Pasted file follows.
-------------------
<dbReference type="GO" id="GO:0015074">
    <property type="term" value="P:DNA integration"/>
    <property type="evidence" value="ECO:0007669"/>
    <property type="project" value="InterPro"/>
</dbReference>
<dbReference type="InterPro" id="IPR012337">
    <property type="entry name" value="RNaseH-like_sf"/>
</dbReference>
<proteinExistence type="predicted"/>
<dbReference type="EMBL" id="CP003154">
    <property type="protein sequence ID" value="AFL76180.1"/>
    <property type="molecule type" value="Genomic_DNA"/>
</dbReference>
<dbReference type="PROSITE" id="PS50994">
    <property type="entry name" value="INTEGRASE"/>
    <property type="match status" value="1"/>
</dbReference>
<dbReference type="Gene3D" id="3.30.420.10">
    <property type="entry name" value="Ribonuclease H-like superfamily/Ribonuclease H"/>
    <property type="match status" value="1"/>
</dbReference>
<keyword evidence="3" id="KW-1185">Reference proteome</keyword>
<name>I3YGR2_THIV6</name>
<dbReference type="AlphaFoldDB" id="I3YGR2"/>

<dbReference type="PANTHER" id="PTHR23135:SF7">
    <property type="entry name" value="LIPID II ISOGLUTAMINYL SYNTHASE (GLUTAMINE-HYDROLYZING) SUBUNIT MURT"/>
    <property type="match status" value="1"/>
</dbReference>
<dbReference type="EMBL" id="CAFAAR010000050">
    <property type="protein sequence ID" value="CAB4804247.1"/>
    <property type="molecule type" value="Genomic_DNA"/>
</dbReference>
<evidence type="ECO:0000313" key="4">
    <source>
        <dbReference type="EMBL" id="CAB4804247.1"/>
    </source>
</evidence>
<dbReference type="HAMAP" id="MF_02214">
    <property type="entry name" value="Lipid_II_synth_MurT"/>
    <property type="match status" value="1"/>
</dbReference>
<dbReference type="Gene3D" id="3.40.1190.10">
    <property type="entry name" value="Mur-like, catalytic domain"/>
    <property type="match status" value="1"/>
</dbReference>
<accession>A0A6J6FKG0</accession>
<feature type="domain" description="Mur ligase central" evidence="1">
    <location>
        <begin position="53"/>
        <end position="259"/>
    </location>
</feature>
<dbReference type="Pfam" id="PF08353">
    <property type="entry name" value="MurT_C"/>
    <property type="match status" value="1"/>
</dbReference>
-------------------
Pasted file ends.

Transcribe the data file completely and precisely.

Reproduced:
<dbReference type="GO" id="GO:0015074">
    <property type="term" value="P:DNA integration"/>
    <property type="evidence" value="ECO:0007669"/>
    <property type="project" value="InterPro"/>
</dbReference>
<dbReference type="InterPro" id="IPR012337">
    <property type="entry name" value="RNaseH-like_sf"/>
</dbReference>
<proteinExistence type="predicted"/>
<dbReference type="EMBL" id="CP003154">
    <property type="protein sequence ID" value="AFL76180.1"/>
    <property type="molecule type" value="Genomic_DNA"/>
</dbReference>
<dbReference type="PROSITE" id="PS50994">
    <property type="entry name" value="INTEGRASE"/>
    <property type="match status" value="1"/>
</dbReference>
<dbReference type="Gene3D" id="3.30.420.10">
    <property type="entry name" value="Ribonuclease H-like superfamily/Ribonuclease H"/>
    <property type="match status" value="1"/>
</dbReference>
<keyword evidence="3" id="KW-1185">Reference proteome</keyword>
<name>I3YGR2_THIV6</name>
<dbReference type="AlphaFoldDB" id="I3YGR2"/>

<dbReference type="PANTHER" id="PTHR23135:SF7">
    <property type="entry name" value="LIPID II ISOGLUTAMINYL SYNTHASE (GLUTAMINE-HYDROLYZING) SUBUNIT MURT"/>
    <property type="match status" value="1"/>
</dbReference>
<dbReference type="EMBL" id="CAFAAR010000050">
    <property type="protein sequence ID" value="CAB4804247.1"/>
    <property type="molecule type" value="Genomic_DNA"/>
</dbReference>
<evidence type="ECO:0000313" key="4">
    <source>
        <dbReference type="EMBL" id="CAB4804247.1"/>
    </source>
</evidence>
<dbReference type="HAMAP" id="MF_02214">
    <property type="entry name" value="Lipid_II_synth_MurT"/>
    <property type="match status" value="1"/>
</dbReference>
<dbReference type="Gene3D" id="3.40.1190.10">
    <property type="entry name" value="Mur-like, catalytic domain"/>
    <property type="match status" value="1"/>
</dbReference>
<accession>A0A6J6FKG0</accession>
<feature type="domain" description="Mur ligase central" evidence="1">
    <location>
        <begin position="53"/>
        <end position="259"/>
    </location>
</feature>
<dbReference type="Pfam" id="PF08353">
    <property type="entry name" value="MurT_C"/>
    <property type="match status" value="1"/>
</dbReference>